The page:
In 1963 Bob Dylan wrote ‘The times they are a-changin’. The lyrics in the second verse are the most poignant today for writers and the publishing industry in general.
“Come writers and critics
Who prophesise with your pen
And keep your eyes wide
The chance won't come again”
I don’t think Dylan could foresee the coming Internet explosion, and if he could I am sure his lyrics would, as they did then, preach a more powerful sermon than the publishing industry being revolutionised by Print-on Demand (POD) technology. Dylan would, I hope, fully agree with the democratisation of the written word through POD's insurgence. POD and the coming arrival of the espresso book machine to a shopping mall near you, is going to send waves of anxiety to book stores, and by that very act to the established publishing industry. With the increase in technology storage capacity and wired and wireless information exchange these machines could begin to level the playing field for small and independent publishers, especially publishers who already embrace the technology.
As the industry begins to become conscious of environmental matters such as carbon footprint, recycling and waste, POD will more and more been seen as the logical next step. The average 300-page novel produces approximately 1.4 kg of carbon dioxide emissions per copy. Who knows, maybe the bookstore of the future will have several portable POD machines with digital catalogues working away printing novels as they are demanded by the public, rather than published titles sitting on shelves awaiting the recall back to the publisher for expensive and un-environmentally friendly pulping or return to landfill. POD machines in-store could also reduce delivery and collection. The downside? Who wants to wait seven minutes for their 300-page novel to be printed? This wait may not be so bad if accompanied by a cup of coffee or beverage of your choice. But the fact is that if these machines are currently capable of making a book from a digital file in under 10 minutes then who knows what that wait might be in two or even three years. Publishers such as Ken Arnold Books and Caffeine Nights Publishing among many others are waiting at the door for this technology to be rolled out into the coffee shops, libraries and high streets in towns near you, while at present many mainstream publishers continue to ignore the technology, hoping it will go away.
At the moment critics, some authors and many publishers dismiss the idea and notion of POD, but the technology is here and believe me no one ever un-invented the wheel. If the established publishing industry does not want the technology and it appears many don’t, then there is a line of publishers eager to embrace it. The same disdain is held for small publishers who want no more than to stand on the same playing field and have an equal chance at finding an audience for its product. Many publishers know how much of a closed shop this industry can be. Is this a form of snobbery? I could argue strongly that it is. The decade after Bob Dylan foretold that the times were a-changin, the punk explosion rocked the music industry. Punk rock made it possible for every talented and musically challenged individual to form a band, start a record label and find an audience. In some respects social networking sites such as MySpace are helping promote new talent in similar ways. The comparison for the publishing industry is that revolution cannot be ignored. It always starts in the streets and works its way through society, eventually shaking it to its knees.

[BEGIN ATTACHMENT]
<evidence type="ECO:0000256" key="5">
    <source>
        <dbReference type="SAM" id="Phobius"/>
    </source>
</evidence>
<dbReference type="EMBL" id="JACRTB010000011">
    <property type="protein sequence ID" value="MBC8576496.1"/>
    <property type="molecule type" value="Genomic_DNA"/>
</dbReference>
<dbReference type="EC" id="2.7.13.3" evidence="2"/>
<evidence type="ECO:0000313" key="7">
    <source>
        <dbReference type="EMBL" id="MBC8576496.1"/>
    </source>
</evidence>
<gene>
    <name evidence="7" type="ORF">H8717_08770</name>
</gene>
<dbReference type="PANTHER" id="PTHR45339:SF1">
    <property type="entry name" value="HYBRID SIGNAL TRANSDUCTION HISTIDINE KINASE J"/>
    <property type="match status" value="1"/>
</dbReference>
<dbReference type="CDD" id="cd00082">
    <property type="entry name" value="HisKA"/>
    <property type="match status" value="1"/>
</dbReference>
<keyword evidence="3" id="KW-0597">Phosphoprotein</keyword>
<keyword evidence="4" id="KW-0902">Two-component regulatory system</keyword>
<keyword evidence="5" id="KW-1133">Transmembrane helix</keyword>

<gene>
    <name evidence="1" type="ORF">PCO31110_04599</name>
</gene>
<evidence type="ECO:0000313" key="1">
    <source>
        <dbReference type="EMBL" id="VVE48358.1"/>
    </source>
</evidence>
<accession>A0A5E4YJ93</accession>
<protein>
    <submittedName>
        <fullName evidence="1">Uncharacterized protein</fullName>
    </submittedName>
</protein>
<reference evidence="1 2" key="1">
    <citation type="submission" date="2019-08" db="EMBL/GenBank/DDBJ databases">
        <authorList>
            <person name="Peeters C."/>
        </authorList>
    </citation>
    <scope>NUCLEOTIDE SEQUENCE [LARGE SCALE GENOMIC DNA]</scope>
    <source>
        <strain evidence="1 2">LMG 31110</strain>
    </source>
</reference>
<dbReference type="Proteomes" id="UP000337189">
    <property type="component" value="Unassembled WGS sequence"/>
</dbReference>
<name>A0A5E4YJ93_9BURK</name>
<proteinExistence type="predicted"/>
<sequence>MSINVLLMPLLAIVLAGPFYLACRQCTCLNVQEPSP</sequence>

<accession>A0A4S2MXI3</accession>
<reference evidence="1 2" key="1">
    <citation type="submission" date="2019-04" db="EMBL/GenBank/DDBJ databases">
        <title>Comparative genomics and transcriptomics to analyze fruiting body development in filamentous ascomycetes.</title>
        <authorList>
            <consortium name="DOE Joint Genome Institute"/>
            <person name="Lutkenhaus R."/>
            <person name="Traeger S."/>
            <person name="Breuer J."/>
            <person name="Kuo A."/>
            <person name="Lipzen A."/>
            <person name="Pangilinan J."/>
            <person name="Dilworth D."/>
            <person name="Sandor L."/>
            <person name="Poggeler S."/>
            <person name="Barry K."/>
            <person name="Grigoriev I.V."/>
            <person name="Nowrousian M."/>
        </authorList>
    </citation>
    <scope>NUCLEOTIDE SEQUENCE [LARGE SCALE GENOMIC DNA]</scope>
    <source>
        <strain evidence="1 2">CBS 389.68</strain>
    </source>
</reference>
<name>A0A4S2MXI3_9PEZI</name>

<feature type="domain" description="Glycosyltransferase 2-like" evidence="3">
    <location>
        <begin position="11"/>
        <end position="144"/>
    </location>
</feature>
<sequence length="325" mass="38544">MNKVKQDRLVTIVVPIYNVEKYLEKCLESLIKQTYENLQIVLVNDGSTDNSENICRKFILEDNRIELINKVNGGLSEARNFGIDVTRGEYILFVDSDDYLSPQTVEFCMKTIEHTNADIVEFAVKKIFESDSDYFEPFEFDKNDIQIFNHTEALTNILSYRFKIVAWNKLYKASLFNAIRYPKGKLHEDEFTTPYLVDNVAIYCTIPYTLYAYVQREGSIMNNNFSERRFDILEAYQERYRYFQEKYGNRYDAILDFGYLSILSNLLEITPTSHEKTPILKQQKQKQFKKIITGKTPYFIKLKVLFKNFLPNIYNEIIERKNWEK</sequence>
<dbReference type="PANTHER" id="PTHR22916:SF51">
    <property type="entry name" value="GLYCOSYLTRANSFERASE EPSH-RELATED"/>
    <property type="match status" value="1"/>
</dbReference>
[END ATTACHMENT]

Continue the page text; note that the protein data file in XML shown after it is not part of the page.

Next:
It is curious that the publishing industry is virtually alone in its contempt for the independent artist. Recent breakthrough artists in the music industry have found their audiences without the need of backing from the establishment and there are also cases of established artists leaving the mainstay record labels to go it alone. Radiohead’s recent experiment where it offered its product as a free download leaving fans to pay what they felt was a fair price for the album proves a point. The experiment had record executives at the major labels both curious and quaking with fear. The project was a resounding success. Even after offering ‘in rainbows’ virtually free of charge, the album still managed to shoot to number one when released, giving the band its first UK number 1 album in years. You may recall Stephen King experimented with a similar trial on the Internet a few years back. Offering individual chapters of 'Riding the Bullet' and leaving fans to decide what to pay. King’s venture in this market may have been premature and he may have tested an audience which was not as sophisticated as today’s net user. Sadly Mr King's effort was deemed a failure.
While artists, musicians and even filmmakers are respected from coming from an independent platform it appears that authors are treated with suspicion and disdain. When was the last time you read an article slamming a 'vanity filmmaker' or 'vanity musician. I dare say rarely if ever. The terminology 'vanity' is only left for authors. Why? I feel the future of publishing is changing and democratising the industry for authors and independent publishers.
Aptly closing with Mr Dylan, he goes on to sing:
There's a battle outside
And it is ragin'.
It'll soon shake your windows
And rattle your walls
For the times they are a-changin'.
With thanks to Mr Bob Dylan for writing the fabulous lyrics to ‘The Times they are A-Changin’ Bob Dylan
Copyright © 1963; renewed 1991 Special Rider Music